Chess Coach Profile: Mark Dvoretsky

Chess Coach Profile: Mark Dvoretsky

Chess Coach Profile: Mark Dvoretsky

Finding a chess coach is a huge step in every serious player’s journey. Despite the pivotal role coaches play in the refining of a player, it is rare that they are acknowledged and celebrated as individuals with immense coaching talent. Today we celebrate one such chess coach, in Mark Dvoretsky.

The Chess Student

Dvretsky was born in the heart of Moscow in 1947, and like a lot of chess legends, began with chess early; at the age of 5. However, he did not take it up seriously until much later, as his prime interest at the time was mathematics. What drove him to chess was, like many of us, a teacher; but not in the way you would expect. In the fifth grade his math teacher was replaced. The new one was, for lack of a better term, boring, and thus Dvoretsky began his journey as a student of chess instead.

The Chess Coach

By 1975, Dvoretsky was a decorated player. He was Moscow Champion in 1973, finished strong in the Soviet Championship in 1974 and the USSR Championship of 1975. At this time he was regarded as the strongest International Master in the world, but if his records were any indication, he was already at the skill of a grandmaster.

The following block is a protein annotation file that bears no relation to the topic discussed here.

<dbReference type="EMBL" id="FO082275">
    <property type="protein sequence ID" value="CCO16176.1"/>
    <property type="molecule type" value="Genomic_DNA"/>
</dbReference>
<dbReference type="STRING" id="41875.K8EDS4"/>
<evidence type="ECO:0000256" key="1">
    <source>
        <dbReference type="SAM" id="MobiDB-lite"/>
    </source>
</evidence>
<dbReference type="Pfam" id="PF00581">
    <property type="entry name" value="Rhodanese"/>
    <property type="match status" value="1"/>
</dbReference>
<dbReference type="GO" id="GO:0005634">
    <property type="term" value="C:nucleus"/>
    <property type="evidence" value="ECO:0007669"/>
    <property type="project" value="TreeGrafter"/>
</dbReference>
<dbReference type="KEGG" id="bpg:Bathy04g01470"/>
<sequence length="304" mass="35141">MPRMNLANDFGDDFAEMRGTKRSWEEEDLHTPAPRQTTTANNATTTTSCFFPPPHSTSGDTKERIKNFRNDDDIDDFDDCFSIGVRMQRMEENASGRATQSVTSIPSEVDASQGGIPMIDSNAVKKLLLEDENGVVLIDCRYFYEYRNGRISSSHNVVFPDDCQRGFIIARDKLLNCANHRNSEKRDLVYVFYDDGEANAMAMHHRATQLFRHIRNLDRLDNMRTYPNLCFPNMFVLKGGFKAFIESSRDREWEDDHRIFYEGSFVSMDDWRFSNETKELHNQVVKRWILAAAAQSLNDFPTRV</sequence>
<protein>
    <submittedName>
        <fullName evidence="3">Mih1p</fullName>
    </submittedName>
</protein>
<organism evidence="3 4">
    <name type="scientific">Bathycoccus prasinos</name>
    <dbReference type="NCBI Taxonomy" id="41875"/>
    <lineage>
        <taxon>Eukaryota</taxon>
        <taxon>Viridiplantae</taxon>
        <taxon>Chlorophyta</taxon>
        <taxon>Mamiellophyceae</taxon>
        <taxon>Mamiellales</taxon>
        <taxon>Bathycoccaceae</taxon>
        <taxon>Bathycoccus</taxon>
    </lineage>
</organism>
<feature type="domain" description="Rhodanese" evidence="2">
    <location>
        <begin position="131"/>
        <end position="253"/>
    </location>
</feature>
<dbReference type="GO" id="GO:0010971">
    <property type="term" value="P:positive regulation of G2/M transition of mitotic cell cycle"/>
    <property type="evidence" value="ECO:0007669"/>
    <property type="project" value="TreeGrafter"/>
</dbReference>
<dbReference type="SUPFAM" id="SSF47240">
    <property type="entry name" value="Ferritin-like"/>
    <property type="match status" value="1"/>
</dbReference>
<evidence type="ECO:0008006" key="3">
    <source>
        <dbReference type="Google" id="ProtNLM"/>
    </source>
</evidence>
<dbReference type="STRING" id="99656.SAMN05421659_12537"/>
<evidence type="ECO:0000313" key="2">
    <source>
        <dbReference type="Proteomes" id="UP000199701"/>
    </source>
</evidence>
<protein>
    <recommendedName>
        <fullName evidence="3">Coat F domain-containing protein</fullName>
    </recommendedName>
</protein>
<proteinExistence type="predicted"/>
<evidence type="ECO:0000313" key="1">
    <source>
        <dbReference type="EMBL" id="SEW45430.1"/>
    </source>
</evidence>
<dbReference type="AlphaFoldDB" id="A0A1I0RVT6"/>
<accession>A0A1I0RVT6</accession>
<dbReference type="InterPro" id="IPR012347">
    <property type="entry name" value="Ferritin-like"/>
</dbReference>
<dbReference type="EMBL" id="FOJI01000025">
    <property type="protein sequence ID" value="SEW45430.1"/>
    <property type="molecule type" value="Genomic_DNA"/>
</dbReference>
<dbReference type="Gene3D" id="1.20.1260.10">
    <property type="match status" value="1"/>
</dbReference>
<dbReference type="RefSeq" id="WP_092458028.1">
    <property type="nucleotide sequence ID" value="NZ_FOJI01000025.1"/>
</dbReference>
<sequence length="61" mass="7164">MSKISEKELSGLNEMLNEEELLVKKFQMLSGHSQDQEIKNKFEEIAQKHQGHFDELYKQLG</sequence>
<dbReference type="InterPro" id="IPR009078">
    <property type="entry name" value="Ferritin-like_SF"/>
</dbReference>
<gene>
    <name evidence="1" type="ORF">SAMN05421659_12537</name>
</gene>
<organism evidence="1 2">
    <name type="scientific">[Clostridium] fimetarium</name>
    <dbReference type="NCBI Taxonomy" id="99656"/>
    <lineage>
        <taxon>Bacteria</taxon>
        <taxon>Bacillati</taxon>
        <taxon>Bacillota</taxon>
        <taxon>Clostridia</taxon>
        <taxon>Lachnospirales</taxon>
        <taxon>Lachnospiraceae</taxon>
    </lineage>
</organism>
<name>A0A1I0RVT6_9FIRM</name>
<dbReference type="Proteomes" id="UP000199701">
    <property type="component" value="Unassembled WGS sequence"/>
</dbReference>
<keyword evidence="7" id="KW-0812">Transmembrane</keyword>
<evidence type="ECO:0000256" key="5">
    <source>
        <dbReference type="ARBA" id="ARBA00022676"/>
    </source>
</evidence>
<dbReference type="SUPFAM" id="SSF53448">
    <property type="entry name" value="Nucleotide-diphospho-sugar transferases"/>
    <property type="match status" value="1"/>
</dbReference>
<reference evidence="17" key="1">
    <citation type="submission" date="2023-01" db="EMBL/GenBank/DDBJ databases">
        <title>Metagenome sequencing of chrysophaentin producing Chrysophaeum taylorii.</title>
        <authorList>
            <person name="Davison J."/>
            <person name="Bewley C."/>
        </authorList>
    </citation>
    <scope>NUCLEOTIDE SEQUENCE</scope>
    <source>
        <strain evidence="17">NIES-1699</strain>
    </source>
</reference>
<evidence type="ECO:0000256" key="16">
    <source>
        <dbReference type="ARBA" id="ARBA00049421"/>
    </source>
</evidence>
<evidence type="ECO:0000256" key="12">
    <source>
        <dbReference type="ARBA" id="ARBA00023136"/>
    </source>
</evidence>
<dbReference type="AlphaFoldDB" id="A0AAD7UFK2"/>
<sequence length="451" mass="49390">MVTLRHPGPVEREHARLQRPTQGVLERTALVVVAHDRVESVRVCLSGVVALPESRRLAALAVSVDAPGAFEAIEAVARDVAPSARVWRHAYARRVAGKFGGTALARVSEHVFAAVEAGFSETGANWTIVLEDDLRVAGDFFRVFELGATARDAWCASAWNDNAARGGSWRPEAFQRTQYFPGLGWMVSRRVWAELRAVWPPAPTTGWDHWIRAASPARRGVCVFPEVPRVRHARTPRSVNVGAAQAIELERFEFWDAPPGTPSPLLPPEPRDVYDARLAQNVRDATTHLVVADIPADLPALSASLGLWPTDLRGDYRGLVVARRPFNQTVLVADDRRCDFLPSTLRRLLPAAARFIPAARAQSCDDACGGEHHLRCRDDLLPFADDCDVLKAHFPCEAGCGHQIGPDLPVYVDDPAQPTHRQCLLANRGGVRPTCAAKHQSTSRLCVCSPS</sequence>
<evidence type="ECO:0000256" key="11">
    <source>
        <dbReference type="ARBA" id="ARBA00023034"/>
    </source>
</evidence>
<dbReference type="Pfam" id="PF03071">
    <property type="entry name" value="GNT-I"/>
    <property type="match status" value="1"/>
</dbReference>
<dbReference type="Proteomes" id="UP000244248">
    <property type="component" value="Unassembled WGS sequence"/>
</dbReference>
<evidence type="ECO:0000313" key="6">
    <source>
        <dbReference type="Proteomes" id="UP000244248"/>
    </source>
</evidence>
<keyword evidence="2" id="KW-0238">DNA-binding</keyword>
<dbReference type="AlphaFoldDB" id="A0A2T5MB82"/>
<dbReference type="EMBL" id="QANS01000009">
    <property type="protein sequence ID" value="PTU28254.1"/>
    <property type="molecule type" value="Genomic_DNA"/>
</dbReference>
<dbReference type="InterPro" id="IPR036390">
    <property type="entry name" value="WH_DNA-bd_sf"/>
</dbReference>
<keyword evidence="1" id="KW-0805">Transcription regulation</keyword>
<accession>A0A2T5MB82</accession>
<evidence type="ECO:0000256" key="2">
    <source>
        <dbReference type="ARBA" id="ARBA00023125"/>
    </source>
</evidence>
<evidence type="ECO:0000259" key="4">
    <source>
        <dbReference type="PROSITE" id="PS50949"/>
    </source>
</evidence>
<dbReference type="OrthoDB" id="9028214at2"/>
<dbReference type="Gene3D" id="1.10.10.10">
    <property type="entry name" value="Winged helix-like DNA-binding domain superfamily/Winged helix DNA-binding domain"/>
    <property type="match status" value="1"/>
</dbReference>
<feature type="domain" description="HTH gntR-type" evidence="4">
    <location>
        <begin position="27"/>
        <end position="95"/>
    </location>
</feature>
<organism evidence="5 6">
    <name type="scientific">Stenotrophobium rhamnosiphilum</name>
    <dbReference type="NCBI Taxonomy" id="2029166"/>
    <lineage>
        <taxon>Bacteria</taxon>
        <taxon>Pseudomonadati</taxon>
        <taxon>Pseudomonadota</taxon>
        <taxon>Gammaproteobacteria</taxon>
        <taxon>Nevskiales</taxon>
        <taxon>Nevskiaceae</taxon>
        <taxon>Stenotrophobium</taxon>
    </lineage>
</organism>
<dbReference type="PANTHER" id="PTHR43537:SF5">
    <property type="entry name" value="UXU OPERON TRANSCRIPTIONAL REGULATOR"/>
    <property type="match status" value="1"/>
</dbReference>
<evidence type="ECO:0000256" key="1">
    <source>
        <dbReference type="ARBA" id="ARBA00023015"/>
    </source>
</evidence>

Dvoretsky however, took a step back. He decided he would no longer participate in chess as an active player, but instead he would follow his true passion to be a chess coach. His chess students included the likes of Garry Kasparov, Veselin Topalov, and Viswanahan Anand, along with a myriad of other golden names in chess. In fact, today almost all the top 100 players have received some training from him. His fame arose from the fact that he could take 2200 ELO players and transform them into grandmasters with his chess coaching, and take grandmasters and coach them into championships.

After a life of success as a chess coach and author, we lost Dvoretsky in 2016, at the age of 68. However a testament to his amazing coaching skills is that his legacy lives on in one of his star pupils, Artur Yusupov. It is not often that a chess coach has such a profound impact on his pupils, but it is something that all honest coaches strive to do.